Employee engagement: The difference between a good and a great QSR

When it comes to ensuring that your employees are satisfied with their work, nothing is more important than measuring and understanding employee engagement.

Get insights into how employees feel about their work and why it matters.

When it comes to ensuring that your employees are satisfied with their work, nothing is more important than measuring and understanding employee engagement. A disengaged team is strongly linked to issues with staff turnover, not turning up for shifts, a lack of productivity and ultimately a direct impact on your bottom line.

For QSRs in Australia, this is especially true - with the high-pressure and fast-paced nature of the industry, it's essential to make sure that your teams are feeling connected and motivated. 

An employee engagement survey can help you do just that. Employee engagement surveys are designed to understand how employees feel about their work, their company, and their career prospects. They provide an opportunity for employees to have their say on a range of topics, from job satisfaction and motivation, to how they feel about company culture and leadership. This feedback is essential for QSRs in Australia, as it can help to identify any areas where employees are feeling disengaged or demotivated. Right now, it’s hard enough to attract talent into your business and by understanding the root causes of employee dissatisfaction, business owners can take steps to improve satisfaction and retention rates. After all, satisfied employees bring bottom-line results. Happy employees mean happy customers, and that means more repeat business for your QSR.

Tips for Conducting an Employee Engagement Survey

So how do you make the most out of your employee engagement survey? We've put together a few tips to help you get started:

1. Be clear about what you want to achieve

Before you even start designing your survey, it's important to take a step back and think about what you want to achieve. What are your goals? What do you hope to learn from your employees? By being clear about your goals from the outset, you'll be able to design a survey that is focused and relevant. This will make it more likely that you'll get the results you're looking for. For example, if your business is looking to improve customer satisfaction scores, you might want to focus your survey on questions about employee attitudes towards customer service. Or if you're looking to reduce staff turnover, you might want to ask questions about job satisfaction and motivation.

2. Keep it short and sweet

When it comes to employee surveys, less is more. The longer your survey is, the less likely employees are to complete it. Keep your questions focused and to the point, and limit the number of questions to around 10-15. This will make it more likely that your staff will complete the survey.

You can also vary the question types to keep things interesting and gather more accurate data. For example, you could include a range of multiple-choice, single select and open-ended questions. Questions answered on a scale from 1-5 or 1-10, rather than a simple yes/no, for example, are a better way to gauge employee satisfaction levels.

Allowing your teams to add comments is always a great option. Often comments will add perspective to a particularly low, neutral or high score. You’ll find some of your team incredibly passionate, and this feedback is highly valuable for you and your management team to dive into.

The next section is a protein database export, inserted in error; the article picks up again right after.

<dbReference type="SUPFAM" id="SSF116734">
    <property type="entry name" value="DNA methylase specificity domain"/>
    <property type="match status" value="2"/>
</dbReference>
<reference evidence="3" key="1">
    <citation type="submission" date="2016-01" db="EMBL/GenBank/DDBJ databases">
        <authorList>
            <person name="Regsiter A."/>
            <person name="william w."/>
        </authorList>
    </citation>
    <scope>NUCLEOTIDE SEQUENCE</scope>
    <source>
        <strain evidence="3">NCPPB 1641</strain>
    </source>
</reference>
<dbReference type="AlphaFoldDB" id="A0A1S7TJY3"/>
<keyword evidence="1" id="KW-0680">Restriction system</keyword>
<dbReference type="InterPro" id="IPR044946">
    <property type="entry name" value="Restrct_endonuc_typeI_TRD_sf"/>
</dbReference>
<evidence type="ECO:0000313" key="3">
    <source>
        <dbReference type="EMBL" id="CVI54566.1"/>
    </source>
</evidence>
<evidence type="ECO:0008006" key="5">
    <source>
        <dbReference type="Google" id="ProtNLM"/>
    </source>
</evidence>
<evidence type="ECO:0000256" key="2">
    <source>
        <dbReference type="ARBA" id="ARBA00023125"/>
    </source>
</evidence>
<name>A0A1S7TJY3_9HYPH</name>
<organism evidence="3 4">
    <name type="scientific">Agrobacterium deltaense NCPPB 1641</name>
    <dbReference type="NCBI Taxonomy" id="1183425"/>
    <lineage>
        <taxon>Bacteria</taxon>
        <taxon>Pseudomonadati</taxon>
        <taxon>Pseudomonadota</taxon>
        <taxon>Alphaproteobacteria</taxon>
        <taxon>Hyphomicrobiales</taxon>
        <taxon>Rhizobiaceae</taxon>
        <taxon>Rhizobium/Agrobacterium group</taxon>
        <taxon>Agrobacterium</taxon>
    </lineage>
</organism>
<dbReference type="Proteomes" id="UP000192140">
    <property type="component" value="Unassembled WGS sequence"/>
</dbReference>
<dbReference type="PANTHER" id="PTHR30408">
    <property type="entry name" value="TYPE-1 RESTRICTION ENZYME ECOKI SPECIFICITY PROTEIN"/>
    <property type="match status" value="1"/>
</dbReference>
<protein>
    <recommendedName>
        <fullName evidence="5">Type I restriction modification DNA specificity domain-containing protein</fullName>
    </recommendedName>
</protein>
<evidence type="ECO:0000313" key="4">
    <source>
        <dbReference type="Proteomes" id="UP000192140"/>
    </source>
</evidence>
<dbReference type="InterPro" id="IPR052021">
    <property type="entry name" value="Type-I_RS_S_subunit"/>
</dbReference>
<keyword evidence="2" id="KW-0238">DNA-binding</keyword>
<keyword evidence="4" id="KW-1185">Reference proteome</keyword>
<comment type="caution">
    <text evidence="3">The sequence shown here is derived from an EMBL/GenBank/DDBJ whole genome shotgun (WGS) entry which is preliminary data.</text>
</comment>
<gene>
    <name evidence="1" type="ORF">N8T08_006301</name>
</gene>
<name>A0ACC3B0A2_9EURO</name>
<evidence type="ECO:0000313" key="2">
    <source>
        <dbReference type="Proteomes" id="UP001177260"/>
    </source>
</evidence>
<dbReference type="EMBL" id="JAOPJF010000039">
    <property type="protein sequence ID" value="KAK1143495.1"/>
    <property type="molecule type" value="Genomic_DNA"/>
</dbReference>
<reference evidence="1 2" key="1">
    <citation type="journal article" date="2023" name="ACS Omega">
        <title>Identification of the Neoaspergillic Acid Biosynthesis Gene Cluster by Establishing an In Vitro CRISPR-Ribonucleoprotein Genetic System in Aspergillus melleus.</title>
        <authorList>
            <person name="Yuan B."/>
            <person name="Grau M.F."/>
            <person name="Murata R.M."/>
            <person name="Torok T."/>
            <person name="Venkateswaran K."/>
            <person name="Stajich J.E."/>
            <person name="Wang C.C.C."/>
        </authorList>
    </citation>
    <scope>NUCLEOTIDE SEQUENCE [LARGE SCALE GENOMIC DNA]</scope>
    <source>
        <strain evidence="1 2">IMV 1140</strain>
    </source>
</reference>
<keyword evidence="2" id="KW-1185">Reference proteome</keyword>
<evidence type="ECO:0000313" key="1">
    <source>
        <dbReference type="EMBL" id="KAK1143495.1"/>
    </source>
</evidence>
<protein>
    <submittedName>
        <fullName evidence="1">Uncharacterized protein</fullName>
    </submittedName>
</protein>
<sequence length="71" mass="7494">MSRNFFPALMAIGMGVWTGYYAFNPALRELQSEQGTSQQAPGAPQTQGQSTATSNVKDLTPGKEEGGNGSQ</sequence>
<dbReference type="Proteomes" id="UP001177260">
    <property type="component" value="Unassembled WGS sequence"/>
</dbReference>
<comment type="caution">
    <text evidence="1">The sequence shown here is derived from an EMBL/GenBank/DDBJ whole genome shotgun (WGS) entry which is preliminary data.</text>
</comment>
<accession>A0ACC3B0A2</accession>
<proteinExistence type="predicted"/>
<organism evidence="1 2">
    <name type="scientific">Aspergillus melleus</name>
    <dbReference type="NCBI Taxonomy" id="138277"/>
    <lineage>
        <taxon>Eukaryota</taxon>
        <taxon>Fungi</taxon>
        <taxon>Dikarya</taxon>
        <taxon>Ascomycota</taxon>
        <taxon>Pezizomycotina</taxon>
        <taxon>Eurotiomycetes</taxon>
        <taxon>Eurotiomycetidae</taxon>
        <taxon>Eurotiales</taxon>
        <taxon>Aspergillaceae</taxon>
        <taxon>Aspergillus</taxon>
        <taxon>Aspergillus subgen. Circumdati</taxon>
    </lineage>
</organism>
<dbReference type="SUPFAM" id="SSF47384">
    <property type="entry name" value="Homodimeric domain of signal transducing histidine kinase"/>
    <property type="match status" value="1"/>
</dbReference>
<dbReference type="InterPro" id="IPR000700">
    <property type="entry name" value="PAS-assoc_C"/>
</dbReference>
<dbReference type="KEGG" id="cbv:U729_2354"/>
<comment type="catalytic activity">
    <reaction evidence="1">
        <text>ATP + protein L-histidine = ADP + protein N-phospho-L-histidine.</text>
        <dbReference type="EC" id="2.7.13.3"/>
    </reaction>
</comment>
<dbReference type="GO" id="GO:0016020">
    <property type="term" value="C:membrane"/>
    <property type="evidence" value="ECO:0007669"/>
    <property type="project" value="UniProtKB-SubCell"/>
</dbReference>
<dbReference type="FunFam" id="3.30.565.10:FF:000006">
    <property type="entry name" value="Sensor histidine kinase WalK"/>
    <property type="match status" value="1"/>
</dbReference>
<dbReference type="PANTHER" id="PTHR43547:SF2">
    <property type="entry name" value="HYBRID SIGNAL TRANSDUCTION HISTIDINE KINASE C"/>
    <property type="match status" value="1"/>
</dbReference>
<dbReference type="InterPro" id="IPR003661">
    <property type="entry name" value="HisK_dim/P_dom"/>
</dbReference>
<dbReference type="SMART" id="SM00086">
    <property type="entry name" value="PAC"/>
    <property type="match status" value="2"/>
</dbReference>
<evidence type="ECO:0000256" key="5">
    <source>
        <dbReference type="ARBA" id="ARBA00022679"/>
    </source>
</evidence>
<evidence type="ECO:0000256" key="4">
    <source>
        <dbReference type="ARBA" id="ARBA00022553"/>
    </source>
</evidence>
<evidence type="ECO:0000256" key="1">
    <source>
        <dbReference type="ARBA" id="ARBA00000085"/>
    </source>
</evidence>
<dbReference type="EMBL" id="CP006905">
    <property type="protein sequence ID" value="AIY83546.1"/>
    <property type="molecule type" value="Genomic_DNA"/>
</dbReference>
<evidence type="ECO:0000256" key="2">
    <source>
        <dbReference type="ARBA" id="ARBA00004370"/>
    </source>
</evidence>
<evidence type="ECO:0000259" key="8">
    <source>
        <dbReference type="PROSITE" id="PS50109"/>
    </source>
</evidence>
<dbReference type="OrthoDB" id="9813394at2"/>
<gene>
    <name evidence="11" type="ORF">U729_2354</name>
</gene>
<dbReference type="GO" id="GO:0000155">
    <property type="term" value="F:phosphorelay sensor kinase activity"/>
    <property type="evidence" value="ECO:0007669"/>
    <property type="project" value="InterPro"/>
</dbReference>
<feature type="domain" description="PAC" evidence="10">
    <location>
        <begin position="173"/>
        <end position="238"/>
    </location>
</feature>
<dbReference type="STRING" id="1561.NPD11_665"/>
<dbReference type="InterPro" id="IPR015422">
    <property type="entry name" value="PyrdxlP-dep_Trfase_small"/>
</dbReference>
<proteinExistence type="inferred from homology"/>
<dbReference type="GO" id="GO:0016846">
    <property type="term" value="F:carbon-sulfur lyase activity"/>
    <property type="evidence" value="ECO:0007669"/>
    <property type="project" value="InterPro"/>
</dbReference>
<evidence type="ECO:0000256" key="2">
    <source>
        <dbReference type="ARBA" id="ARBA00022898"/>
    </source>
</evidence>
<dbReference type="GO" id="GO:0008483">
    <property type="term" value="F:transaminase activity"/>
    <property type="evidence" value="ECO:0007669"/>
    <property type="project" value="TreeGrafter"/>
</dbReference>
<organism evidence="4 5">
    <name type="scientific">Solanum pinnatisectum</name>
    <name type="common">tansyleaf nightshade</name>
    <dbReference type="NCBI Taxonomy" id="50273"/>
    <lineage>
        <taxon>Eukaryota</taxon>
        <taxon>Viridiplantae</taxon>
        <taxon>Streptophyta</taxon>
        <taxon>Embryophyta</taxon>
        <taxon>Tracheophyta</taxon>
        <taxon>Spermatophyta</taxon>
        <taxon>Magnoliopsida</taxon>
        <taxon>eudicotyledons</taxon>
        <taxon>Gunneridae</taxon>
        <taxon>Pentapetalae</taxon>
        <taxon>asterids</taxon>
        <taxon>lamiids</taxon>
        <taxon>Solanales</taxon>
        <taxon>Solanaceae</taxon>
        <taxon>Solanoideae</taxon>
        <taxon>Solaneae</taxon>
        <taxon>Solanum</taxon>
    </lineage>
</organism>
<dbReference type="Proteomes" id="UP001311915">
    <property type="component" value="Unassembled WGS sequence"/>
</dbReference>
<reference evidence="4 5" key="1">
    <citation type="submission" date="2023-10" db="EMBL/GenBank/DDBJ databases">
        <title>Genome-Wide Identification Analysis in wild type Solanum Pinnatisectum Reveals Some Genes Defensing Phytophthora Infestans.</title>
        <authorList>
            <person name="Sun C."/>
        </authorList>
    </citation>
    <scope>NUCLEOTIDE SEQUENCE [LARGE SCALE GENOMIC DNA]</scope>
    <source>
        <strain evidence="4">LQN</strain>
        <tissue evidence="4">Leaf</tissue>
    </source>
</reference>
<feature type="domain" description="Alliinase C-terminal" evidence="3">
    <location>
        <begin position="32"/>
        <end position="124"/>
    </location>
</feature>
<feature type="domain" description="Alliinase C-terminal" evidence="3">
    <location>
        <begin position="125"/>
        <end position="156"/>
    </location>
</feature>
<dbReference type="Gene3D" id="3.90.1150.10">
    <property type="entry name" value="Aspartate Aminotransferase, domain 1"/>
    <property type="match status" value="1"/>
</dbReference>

3. Offer an incentive

Offering an incentive for employees to complete the survey is always a good idea. This could be anything from a gift card to a chance to win a prize. The incentive doesn't have to be expensive - even something as simple as a $5 gift card can be enough to encourage employees to take the time to fill out the survey.

Keep reminding people of the deadline! The real key to survey completion is that your teams know that change will come about by participation.

4. Make it anonymous

If you want honest feedback from your employees, it's important to make the survey anonymous. This way, employees will feel more comfortable being honest about their thoughts and feelings.

An anonymous survey will also help to ensure that employees don't feel like they're being singled out or that their responses will be used against them in some way.

5. Be ready to act on the results

Finally, it's important to remember that your employee survey is only as good as what you do with the results. Once you've received the feedback, it's up to you to take action. This might mean making changes to your company culture, implementing new policies, or even letting go of underperforming employees.

Whatever you do, make sure that you communicate the results of the survey to your employees. This will show them that you're taking their feedback seriously and that you're committed to working with them to improve your business.

Working with a trusted partner

Employee engagement surveys take time and effort to get right. If you're not sure where to start, or if you need help designing and administering your survey, Ideagen Op Central offers a range of services to help. Ideagen Op Central's People Central module makes it easy to collect and manage employee feedback. With real-time reporting, you can see how your employees are feeling and take action if necessary. You can also set up staff surveys to go out automatically, so you can monitor employee engagement over time.

If you're looking for a way to improve employee satisfaction at your QSR, employee engagement surveys are a great place to start. By working with a trusted partner like Ideagen Op Central, you can be sure that you're getting the most out of your survey. Get in touch with Ideagen Op Central today to find out more.

This article was first published in QSR Media. View the article here.

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